A solution?
Whilst courts by NSAGs are prohibited under a state’s domestic law, they are in principle, allowed under the international humanitarian law. This offers room for NSAGs to fill gaps of judicial and societal responsibility in situations of limited statehood. At the moment, it is not clear who is responsible for the prosecution of ISIS-fighters and for example, an international tribunal seems unlikely. Courts by NSAGs can bring justice for victims of ISIS, which is essential in the reconstruction and consolidation of civilian grievances. Furthermore, it links to a broader, lingering security threat of (re-)radicalization of ISIS-fighters in prisons in Syria and Iraq. By prosecuting ISIS-fighters in courts by NSAGs, civilians are also heard which is important in a working society and justice. For example, AANES has gained more social legitimacy for its rulings in Syria than the official Syrian courts. Nevertheless, courts by NSAGs seem to remain a short-term solution and are hindered by gaps of transparency, rule of law and legal certainty.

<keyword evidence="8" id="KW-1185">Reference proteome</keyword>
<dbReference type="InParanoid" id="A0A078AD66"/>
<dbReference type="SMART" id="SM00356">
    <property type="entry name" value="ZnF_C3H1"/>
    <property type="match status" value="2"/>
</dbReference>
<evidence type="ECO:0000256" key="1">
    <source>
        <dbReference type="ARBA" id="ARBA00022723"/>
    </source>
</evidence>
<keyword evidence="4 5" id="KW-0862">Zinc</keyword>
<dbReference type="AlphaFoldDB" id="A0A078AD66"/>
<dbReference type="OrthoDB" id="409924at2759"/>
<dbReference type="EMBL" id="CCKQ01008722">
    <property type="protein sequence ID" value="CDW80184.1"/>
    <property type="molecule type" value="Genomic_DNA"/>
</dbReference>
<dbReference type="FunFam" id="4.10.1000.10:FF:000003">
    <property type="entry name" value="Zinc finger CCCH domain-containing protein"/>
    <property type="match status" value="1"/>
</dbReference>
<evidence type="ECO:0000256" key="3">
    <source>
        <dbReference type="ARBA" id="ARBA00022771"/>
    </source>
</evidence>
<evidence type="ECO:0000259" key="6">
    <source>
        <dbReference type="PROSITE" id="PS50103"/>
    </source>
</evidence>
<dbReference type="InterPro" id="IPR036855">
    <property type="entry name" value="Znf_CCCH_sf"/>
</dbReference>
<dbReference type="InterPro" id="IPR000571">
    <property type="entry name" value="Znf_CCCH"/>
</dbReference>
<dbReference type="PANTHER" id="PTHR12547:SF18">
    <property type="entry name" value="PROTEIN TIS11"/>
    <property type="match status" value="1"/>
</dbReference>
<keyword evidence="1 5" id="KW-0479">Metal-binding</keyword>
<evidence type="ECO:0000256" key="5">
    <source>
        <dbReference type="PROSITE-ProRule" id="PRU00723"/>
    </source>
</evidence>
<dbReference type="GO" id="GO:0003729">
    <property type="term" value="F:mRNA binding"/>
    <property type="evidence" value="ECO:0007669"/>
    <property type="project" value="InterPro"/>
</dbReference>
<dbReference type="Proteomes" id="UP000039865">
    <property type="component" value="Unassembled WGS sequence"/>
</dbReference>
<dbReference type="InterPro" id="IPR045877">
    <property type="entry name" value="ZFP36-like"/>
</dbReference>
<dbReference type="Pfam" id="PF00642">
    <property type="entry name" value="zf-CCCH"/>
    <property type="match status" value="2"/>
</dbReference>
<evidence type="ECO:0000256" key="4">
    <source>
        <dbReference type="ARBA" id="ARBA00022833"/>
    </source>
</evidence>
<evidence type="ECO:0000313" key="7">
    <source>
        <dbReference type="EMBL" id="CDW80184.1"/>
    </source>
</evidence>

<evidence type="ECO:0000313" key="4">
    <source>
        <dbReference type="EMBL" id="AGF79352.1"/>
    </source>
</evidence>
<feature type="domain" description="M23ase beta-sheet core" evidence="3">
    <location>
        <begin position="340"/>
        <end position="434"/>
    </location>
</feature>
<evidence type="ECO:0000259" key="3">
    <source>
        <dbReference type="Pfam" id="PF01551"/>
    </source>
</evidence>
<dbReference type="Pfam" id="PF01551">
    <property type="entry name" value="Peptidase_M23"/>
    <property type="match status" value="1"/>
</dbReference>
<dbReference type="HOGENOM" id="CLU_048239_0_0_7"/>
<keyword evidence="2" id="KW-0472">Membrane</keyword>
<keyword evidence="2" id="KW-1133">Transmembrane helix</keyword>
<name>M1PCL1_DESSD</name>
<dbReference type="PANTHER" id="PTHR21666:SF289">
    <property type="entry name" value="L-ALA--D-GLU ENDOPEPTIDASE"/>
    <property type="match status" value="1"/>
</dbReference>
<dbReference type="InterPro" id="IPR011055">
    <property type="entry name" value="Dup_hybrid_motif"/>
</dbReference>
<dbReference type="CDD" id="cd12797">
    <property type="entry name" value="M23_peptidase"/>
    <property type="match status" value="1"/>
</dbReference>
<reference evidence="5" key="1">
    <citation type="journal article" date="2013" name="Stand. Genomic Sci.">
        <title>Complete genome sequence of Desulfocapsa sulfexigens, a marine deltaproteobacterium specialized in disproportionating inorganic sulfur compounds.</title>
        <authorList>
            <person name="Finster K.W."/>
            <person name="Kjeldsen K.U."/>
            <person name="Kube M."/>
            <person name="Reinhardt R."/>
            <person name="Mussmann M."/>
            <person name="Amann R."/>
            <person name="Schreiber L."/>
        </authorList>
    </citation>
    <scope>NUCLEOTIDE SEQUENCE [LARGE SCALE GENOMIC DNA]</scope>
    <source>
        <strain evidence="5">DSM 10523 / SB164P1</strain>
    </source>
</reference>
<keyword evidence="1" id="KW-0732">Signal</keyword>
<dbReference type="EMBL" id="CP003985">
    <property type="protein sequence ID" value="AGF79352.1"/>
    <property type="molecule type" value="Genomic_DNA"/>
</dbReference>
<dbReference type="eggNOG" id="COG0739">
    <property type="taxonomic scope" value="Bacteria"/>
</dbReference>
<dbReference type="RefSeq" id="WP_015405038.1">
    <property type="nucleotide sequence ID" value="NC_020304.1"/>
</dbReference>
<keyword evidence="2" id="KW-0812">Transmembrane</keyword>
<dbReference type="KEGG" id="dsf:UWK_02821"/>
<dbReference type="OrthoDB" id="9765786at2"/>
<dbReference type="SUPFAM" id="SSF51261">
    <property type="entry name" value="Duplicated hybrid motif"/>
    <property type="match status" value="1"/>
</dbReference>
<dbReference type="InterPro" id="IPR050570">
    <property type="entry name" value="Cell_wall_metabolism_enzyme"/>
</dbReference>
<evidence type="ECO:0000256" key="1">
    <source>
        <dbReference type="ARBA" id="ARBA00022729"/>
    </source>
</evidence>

A problem?
Courts by NSAGs seem to raise more problems than solutions. Since these courts usually operate within situations of limited statehood, they erode the legitimacy and sovereignty of the state. In the case of AANES, Syria is an internationally recognized state whereas the Kurdish administration is not. This poses issues internationally as well as, locally. International actors, including sovereign states and supranational institutions such as the European Union, have rules in place regarding the respect of the sovereignty of other states. Offering legal and social assistance for NSAGs in their efforts to prosecute ISIS-fighters fairly can be interpreted as a sign of recognition which might lead to political disputes between states. Locally, courts by NSAGs might cause problems of social legitimacy because their forms of governance and relationships with the civilian population vary. The Kurdish administration has aimed to refrain from the use of indiscriminate violence and brutal force in Syria. On the other hand, ISIS exercised brutal authority and coercion during their periods of governance in Syria and Iraq. This problematizes courts by NSAGs since there are major differences in how NSAGs use law and courts and the relationship they have with the civilian population.